California Wine Tours charges by the hour, so if you want, they'll pick you up from San Francisco, but remember that you'll be paying for the commute. We got a discounted rate at $125/hour and maximized our time by having the limo meet us in the morning at the V. Sattui winery. Then we spent the rest of the day doing our own tour by having the limo simply drive us around to the wineries we had mapped out for ourselves.

I highly recommend this service for birthdays, bachelorette parties, or just something different to do with your friends. And for the environmentally-conscious, they just rolled out their new hybrid fleet, so you can feel responsible while getting your wine fix.
Hypermiling website that provides tips to double your gas mileage! - Wayne Gerdes, who leads the current hypermiling movement to curb fuel consumption, started and runs this website with lots of tips on how to save gas. Some of the techniques, however, are not for the feint of heart. Wayne is able to get up to 50 mpg on his Honda Accord, but it involves stuff like shutting down your engine on the freeway and coasting at low speeds!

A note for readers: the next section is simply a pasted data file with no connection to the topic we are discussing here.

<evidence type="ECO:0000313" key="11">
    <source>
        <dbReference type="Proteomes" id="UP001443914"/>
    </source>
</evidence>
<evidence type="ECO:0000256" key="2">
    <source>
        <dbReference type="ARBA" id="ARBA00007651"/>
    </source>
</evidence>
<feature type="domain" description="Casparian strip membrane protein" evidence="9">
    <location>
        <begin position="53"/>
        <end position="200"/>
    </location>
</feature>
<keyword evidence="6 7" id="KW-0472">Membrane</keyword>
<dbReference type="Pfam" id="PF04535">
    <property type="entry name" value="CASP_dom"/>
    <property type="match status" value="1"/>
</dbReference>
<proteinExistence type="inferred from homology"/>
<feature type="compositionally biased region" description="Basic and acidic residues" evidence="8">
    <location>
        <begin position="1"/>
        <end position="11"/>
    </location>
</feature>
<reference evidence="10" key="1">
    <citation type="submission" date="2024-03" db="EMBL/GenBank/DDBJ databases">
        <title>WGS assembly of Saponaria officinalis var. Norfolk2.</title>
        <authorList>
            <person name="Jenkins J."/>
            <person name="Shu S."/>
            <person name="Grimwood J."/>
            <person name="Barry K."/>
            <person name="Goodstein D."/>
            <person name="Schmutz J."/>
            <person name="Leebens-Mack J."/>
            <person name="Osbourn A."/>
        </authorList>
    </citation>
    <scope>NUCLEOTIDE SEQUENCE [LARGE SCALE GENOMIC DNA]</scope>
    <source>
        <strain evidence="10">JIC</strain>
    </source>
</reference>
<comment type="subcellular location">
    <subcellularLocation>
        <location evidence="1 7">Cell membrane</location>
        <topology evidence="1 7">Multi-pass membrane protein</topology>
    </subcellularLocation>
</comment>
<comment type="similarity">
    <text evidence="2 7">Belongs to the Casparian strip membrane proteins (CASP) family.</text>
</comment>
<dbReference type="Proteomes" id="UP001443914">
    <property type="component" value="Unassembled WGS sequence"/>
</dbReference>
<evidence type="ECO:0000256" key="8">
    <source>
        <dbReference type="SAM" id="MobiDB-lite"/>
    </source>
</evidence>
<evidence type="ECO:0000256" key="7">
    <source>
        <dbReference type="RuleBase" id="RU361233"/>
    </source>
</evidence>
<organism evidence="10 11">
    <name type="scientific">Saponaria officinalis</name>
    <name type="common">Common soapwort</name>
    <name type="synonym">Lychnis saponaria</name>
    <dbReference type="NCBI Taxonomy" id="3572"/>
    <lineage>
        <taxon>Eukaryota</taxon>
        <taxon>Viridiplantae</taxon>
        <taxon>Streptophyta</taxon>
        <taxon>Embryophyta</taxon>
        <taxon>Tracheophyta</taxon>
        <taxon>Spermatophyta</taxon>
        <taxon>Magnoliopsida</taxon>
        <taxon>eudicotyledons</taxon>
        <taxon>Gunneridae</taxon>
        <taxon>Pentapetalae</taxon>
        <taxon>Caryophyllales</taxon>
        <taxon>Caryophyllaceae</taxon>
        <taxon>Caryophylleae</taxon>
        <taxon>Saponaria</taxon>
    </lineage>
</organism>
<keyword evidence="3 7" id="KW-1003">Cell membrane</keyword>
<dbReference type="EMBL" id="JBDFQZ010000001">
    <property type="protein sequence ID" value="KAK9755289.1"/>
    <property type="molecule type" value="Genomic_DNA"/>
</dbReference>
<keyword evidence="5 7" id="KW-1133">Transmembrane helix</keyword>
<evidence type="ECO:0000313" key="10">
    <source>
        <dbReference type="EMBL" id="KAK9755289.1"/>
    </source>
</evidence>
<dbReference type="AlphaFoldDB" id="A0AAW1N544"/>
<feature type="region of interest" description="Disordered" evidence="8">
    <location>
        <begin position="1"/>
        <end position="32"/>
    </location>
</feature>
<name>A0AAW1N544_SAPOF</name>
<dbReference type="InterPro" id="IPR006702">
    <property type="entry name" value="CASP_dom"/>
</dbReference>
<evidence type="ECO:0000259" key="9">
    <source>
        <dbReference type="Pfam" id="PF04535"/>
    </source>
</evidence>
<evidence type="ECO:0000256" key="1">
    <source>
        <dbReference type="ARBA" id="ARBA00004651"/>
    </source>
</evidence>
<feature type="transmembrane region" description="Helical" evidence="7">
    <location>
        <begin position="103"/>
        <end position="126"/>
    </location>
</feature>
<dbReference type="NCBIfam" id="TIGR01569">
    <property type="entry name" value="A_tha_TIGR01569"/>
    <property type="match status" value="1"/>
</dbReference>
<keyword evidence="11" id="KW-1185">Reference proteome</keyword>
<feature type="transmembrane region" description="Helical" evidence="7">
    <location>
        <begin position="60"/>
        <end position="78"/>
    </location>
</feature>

The site also has a lot of practical content, as well as a loyal and active community of fellow "environmentalists" (read: people tired of paying $4.50 for a gallon of gas).
Greatest online video offering today - CNN has done it once again with CNN Pipeline, a great video product that offers three concurrent streams of video content. It is offered in both a downloadable or web-based package and boasts one of the easiest, most intuitive video interfaces out today. Watch out YouTube! If CNN starts offering user-generated content, your kitten video days are numbered...
I probably wouldn't bring my bag to a formal business meeting, but it's a great looking everyday bag to use at cafes and the office. I've had mine for 6 years already and it still feels like new. It's definitely more durable than any other bag I've owned in the past. It just reeks of coffee from all the time it has spent in the coffee shop!
Neat new site that allows users to search for videos of any television show on the internet and plays them back (but in no particular order). The interface is minimalist and mimics that of an old-school television set. This may be insufficient for those looking for a particular video or used to more controls during video playback. But if you don't mind not knowing what you're watching, how long the clip is, and what's coming next, you may find the simplicity refreshing.